It’s back to the simple life on Siquijor, though peace and quiet are not to necessarily a given; the eternal alarm clock of the Philippines – cockerels – and the numerous karaoke enthusiasts are to be embraced here, not escaped. Cars however are rogues, not-so-subtly infiltrating the genteel motorbike community.

When busy doing nothing, cloud watching becomes an enticing pastime. As magnificent formations ebb and flow, you find yourself flicking away the odd sand fly, catching a glimpse of a soaring sea eagle if your lucky.

cloud watching from the beach at Villa Marmarine

When you do manage to coax yourself away from the shore and venture onto Siquijor’s empty roads you will come across many a cow grazing. But these are not your average cow. Ombre markings show ashen greys and charcoals, tans and inky blacks, merging into one another. The image of a lone cow, kneeling, regal, has embedded itself in my mind. The sun beaming off its smooth hillocks, shoulder blades pushed up against taught black skin. There was something elegant about the definition of this cow’s bone structure: the ebony angular mounds gleaming as though polished. Statuesque and silken is how this bovine creature will remain in my memory.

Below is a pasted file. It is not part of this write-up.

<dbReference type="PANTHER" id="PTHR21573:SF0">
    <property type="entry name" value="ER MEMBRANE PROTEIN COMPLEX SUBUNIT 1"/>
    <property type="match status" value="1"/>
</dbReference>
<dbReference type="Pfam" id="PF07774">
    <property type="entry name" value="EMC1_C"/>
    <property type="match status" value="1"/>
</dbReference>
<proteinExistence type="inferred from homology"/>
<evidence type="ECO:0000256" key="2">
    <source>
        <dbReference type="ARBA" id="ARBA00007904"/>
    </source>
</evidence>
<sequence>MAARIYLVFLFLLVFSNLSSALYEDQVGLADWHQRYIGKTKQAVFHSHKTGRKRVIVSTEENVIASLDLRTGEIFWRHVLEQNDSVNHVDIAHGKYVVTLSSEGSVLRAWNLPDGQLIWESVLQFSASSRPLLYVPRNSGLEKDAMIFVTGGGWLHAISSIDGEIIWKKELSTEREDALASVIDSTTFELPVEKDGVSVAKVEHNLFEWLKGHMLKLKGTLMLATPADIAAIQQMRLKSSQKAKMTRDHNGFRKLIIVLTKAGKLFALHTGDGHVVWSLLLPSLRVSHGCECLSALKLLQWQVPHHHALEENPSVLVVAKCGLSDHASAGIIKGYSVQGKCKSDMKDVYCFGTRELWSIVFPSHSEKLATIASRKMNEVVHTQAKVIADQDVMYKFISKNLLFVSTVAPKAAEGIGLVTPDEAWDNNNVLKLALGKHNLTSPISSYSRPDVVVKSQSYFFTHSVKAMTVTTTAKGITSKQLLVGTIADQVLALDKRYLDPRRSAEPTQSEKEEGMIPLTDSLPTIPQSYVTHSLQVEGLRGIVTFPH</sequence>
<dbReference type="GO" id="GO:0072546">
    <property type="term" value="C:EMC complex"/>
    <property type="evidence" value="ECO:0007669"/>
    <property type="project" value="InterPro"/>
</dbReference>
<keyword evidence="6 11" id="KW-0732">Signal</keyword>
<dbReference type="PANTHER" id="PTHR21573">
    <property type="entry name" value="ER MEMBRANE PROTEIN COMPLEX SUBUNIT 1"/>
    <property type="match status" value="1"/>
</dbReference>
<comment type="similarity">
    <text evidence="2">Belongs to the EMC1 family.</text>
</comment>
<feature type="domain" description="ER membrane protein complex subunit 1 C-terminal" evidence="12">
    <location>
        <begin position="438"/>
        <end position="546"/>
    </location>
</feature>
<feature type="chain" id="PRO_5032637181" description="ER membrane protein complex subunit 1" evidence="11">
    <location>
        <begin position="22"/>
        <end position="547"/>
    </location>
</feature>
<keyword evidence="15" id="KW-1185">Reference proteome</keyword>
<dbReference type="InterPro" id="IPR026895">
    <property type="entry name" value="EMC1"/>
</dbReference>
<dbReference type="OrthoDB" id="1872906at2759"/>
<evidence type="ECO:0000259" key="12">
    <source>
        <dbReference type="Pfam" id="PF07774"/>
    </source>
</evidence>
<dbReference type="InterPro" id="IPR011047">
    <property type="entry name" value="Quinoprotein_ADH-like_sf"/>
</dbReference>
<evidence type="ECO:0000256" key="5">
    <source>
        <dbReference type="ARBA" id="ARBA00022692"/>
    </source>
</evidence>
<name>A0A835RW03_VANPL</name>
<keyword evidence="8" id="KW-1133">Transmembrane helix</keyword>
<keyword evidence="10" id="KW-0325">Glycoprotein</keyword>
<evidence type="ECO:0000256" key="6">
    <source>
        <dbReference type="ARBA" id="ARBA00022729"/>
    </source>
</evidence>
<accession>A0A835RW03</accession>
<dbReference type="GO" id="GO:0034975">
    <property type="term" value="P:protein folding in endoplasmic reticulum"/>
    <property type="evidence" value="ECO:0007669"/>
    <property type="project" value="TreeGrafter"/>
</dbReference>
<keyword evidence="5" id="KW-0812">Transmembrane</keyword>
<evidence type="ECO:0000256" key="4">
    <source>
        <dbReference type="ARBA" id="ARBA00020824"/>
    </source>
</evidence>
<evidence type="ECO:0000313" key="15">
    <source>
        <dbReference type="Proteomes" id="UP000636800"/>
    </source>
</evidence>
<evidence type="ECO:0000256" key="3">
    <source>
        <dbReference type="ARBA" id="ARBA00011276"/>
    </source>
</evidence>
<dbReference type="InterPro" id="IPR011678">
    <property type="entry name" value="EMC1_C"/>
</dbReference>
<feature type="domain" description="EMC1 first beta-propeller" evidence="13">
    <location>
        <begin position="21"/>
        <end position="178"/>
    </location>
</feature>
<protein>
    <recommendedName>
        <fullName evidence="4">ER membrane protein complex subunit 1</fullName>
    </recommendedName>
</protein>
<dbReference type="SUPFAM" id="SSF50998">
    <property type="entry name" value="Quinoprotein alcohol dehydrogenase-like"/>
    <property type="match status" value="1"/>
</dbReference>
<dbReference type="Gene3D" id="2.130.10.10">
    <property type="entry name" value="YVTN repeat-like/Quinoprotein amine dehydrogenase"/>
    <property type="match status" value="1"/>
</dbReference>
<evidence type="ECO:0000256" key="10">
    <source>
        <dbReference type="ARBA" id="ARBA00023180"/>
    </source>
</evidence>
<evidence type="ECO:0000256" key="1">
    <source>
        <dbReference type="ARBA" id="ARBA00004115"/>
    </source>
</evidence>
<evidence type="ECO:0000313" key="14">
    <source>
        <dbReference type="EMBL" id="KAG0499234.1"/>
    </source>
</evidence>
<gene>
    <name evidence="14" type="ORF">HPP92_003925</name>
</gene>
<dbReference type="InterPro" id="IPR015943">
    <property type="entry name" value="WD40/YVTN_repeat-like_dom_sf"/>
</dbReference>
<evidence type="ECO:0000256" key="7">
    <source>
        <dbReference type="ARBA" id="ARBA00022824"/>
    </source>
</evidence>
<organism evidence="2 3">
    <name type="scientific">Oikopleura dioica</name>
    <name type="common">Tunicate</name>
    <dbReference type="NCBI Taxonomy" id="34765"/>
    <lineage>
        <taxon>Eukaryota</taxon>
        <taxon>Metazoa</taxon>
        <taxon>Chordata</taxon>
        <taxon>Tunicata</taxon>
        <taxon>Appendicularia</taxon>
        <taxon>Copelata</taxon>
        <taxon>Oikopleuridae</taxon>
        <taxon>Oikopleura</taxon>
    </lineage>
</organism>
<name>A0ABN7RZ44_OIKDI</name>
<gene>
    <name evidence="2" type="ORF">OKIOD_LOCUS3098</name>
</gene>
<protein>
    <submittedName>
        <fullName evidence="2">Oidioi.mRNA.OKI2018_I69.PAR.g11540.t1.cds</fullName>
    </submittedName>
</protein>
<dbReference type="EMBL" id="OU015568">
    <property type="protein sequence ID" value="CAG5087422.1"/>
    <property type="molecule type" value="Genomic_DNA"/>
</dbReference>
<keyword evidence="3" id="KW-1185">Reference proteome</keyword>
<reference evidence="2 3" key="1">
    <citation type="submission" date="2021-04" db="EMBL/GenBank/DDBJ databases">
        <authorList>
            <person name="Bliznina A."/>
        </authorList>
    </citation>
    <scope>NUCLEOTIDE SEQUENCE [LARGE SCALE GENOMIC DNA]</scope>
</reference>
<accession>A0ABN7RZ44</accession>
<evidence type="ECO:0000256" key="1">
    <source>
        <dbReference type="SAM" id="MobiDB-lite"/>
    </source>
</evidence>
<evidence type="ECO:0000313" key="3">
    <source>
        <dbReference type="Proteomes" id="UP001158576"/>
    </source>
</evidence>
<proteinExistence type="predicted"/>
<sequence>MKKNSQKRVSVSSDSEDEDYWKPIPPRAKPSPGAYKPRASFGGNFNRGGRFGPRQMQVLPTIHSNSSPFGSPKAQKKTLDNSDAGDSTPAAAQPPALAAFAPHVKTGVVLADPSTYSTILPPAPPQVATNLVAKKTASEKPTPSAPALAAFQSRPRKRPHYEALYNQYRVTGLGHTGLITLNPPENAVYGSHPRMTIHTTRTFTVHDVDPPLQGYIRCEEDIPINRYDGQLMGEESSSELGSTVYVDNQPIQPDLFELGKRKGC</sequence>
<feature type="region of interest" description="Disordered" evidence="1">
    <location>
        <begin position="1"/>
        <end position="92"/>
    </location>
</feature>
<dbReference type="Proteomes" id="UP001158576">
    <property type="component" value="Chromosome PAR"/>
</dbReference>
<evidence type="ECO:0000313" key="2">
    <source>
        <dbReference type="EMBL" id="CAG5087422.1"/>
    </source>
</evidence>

As evening draws in the fireflies – famed for leading the Spanniards to nickname Siquijor the island of Fire – come out cautiously to play. Sadly not in such abundance as they once were, these delicate beings may still be found if sought after by a guide. As you crane your neck to the silent buzz of flickering white lights it’s as though shooting stars have been captured within a cage of branches. Afraid of the wind, they descend down to earth at the slightest swell of warm air. Some imagine the fireflies as reincarnations of the soul, returning to the world as a glimmering guides.

JJ's encourages beach-side lounging with hammocks between the palms that are perfect for lazing on

But where to stay on this enchanting island. Villa Marmarine was an unexpected surprise and a great find, but it’s JJ’s that has won my loyalty. A simple dorm and basic double room at relatively low prices are all that’s on offer at the moment, but with welcoming staff, friendly guests and good food it’s worth nabbing a space there if you can. The squid curry is perfectly cooked and delicious – be sure to try it early on in your stay as you will no doubt want it more than once, their sunny-side-up eggs, again, are cooked to perfection, and the chips are a guilty pleasure worth treating yourself to. Throw in a beautiful beach and exquisite sunset views and you really can’t go wrong. Even if you can’t get a bed at JJ’s, a stay on Siquijor would not be complete without visiting this backpacker favourite.

the beach at JJ's

breakfast time at JJ's is accompanied by a fantastic view from the comfy seats in the cafe

even if you're not staying at JJ's make sure you head there for sunset drinks on the beach

great chunky homemade chips at JJ's cafe: this is the Philippines - Western food (when done well) is by all means allowed

One Response to “travel bite: Siquijor, Philippines”
  1. thehaleyway says:

    I feel transported to JJ’s and the other beautiful places you visited. I just love living vicariously through you!